Pakistan’s Justification and International Implications to the Deportation of Afghan Refugees


The people of Afghanistan have suffered greatly because of the US-Afghan war. Although many people would believe that the goal of war was to bring about stability in the area, there have been more negative effects than positive ones. Many Afghanis have migrated to Pakistan out of fear for the Taliban administrations ever after the United States formally declared the war to be finished. The Taliban are well-known for their extreme ideologies and stern adherence to Shariah law. The Taliban have now established their authority because of the withdrawal. Due to its proximity, most Afghan refugees are in Pakistan in quest of a better life. The international community has fully boycotted the Taliban administration during their control, which has left a financial gap. The current methods of running the Afghan economy include trafficking, smuggling, and the cultivation of opium.

The Afghani currency has decreased by 25% over the last two years, however it is evident that this has caused a significant increase in youth unemployment. According to reports, the joblessness rate reached 20% in 2023 and the disparity continued to worsen.

Afghani refugees have long considered Pakistan to be a safe shelter. To sustain their family, many refugees have already created businesses and residences registered under local Pakistani companies. However, these migrants are not given an identity. Afghans are experiencing an identity crisis as a result of being denied access to necessities like driver’s licenses and medical facilities, among other things. Although Pakistan does receive funding from other countries for the purpose of rehabilitating refugees, the living conditions in these camps are subpar and precarious. They lack proper access to medical care, lavatories, education, and leisure activities. A majority of the children in these camps for refugees are malnourished and at risk of contracting fatal illnesses.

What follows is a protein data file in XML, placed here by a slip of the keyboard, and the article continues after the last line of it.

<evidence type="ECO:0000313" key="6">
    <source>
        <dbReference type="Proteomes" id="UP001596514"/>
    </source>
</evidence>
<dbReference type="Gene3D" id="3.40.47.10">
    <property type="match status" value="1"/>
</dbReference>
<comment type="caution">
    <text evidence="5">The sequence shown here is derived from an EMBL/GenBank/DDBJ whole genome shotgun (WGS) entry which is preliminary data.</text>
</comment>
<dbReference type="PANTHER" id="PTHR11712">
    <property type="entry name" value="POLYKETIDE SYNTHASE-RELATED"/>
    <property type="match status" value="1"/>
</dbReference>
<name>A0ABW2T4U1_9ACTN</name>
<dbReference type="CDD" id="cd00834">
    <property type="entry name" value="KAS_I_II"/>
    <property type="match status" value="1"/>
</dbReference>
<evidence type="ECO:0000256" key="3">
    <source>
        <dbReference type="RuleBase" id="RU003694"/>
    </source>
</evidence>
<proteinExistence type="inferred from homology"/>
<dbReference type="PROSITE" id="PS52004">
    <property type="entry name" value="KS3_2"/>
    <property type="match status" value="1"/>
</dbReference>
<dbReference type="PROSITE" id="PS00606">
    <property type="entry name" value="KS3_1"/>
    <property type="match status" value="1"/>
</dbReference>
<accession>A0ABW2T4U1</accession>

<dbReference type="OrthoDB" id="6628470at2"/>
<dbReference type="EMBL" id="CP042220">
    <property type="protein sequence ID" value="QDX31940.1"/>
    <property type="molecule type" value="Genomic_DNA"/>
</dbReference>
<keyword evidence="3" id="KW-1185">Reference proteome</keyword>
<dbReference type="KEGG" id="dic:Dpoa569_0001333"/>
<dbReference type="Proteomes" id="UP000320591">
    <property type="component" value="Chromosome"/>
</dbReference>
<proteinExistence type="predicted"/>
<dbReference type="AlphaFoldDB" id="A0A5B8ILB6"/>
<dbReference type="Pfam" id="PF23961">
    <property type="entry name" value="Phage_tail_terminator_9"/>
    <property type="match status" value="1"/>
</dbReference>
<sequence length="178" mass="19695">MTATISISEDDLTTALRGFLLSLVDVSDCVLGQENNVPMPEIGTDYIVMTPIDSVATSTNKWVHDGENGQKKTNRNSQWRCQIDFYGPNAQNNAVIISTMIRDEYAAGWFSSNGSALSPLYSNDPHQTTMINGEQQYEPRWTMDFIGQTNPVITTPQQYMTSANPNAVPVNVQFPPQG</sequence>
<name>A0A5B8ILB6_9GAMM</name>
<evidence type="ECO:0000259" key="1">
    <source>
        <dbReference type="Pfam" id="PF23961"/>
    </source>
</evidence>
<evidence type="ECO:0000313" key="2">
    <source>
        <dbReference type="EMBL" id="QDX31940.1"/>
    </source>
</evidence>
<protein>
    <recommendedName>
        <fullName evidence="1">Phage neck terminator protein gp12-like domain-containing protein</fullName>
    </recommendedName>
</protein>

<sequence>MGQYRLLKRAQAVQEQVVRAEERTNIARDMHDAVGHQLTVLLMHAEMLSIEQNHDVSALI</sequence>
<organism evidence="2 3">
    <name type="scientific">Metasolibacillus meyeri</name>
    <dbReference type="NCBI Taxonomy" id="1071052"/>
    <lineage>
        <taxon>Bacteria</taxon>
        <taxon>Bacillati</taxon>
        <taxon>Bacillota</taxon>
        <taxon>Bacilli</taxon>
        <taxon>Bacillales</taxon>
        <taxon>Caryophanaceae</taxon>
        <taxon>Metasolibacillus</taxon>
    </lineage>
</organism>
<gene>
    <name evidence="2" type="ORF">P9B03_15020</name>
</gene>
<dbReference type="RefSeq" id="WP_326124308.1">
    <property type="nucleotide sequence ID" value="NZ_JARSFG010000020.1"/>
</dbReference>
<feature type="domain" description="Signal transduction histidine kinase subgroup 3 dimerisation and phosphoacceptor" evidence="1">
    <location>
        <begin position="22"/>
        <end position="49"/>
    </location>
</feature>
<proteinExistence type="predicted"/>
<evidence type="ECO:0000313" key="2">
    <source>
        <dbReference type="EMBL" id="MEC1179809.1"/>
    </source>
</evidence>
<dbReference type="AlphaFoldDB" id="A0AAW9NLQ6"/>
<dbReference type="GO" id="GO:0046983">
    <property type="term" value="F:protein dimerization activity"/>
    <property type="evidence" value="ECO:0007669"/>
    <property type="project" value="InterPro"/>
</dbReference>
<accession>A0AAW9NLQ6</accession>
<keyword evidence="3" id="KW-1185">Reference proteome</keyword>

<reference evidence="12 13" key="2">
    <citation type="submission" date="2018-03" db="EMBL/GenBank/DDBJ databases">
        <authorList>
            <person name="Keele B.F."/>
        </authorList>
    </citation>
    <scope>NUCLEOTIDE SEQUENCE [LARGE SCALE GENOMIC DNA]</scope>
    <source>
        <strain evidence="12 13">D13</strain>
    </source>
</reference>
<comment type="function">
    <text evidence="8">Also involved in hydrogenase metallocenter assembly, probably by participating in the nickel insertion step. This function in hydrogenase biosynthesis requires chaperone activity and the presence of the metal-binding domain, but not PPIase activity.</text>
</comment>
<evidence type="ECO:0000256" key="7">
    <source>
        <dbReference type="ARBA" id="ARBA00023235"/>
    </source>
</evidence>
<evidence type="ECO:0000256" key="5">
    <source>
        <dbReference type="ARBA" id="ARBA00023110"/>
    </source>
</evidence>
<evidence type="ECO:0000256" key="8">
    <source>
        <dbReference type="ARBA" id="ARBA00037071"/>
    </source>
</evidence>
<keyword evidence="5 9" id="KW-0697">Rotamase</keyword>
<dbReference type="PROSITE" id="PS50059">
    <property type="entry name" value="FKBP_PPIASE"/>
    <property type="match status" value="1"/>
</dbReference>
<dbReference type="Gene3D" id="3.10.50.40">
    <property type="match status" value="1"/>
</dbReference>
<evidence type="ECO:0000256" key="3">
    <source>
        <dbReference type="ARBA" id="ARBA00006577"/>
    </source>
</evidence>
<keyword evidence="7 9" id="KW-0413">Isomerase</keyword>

A legislation pertaining to the deportation of 1.7 million refugees who were not officially registered with the Pakistani government was recently passed. Considering this, legislation is currently being implemented, and a nationwide crackdown has been launched after the time for voluntary returns collapsed. The most recent influx of refugees was of 600,000 consequently after the Taliban takeover in Afghanistan. The question that arises is that, is it a viable solution for countries to forcibly deport refugees into countries where they have previously faced persecution?

It’s a question of security for the host country but how does that reflect upon the international community. According to the refugee and human rights legislation, the principle of non-refoulement is recognized by international law. The principle of non-refoulement forbids sending a refugee back to a place where they risk persecution, torture, or cruel or inhumane treatment. This means that Pakistan must uphold the principle of non-refoulement and refrain from sending refugees against their will back to a nation where they risk persecution.

The Pakistani government found it rational to house refugees in transportation containers and leave them stranded at the Border of Afghanistan. This inhumane treatment led to a severe accident where the driver of the container collided on a bridge resulting in 2 deaths and 14 refugees severely injured. Some Afghan refugees in their primary schools said goodbye to their peers not knowing what waits for them beyond the border. While many refugees are being deported back, the Taliban government has requested Pakistan to be tolerant towards their people and to let them have their time to move back efficiently. Pakistan has rejected the call and claimed that,

“This action is a testament to Pakistan’s determination to repatriate any individuals residing in the country without proper documentation,” Pakistani Interior Minister Sarfaraz Bugti said on social media platform X.

Islamabad uses concerns about Afghans who have carried out suicide bombings in Pakistan to justify its policy towards undocumented foreign nationals. This is especially relevant given the recent spike in fatal attacks carried out by Taliban-affiliated militants operating out of Afghanistan. Protests to remove the country’s refugee population and anti-Afghan sentiments have been sparked by these violent episodes. Pakistan is currently experiencing a protracted economic crisis that has led to record-high rates of inflation and skyrocketing energy prices.

Amidst the deportations, there has been an increase in tension in the Parachinar region that borders Afghanistan. Sectarian violence is allegedly being created by rebel groups with deep ties to the Afghan Taliban Regime, although this is being done to push the Pakistani security forces to refocus their efforts within. The two main Muslim sects in Pakistan are now divided because of the 14 deaths caused by sectarian violence. Although some may view this as a diversion, if the Pakistani government does not address the issue effectively, it might cause even more chaos.

Pakistan must keep in mind that they are treading carefully in the event of guerilla warfare, even though security is still the government’s priority in the areas of the country that border Afghanistan. Since the Afghan refugees have lived in Pakistan for more than 30 years, their sudden departure will undoubtedly have negative effects on the country.



Ms Zarka Khan


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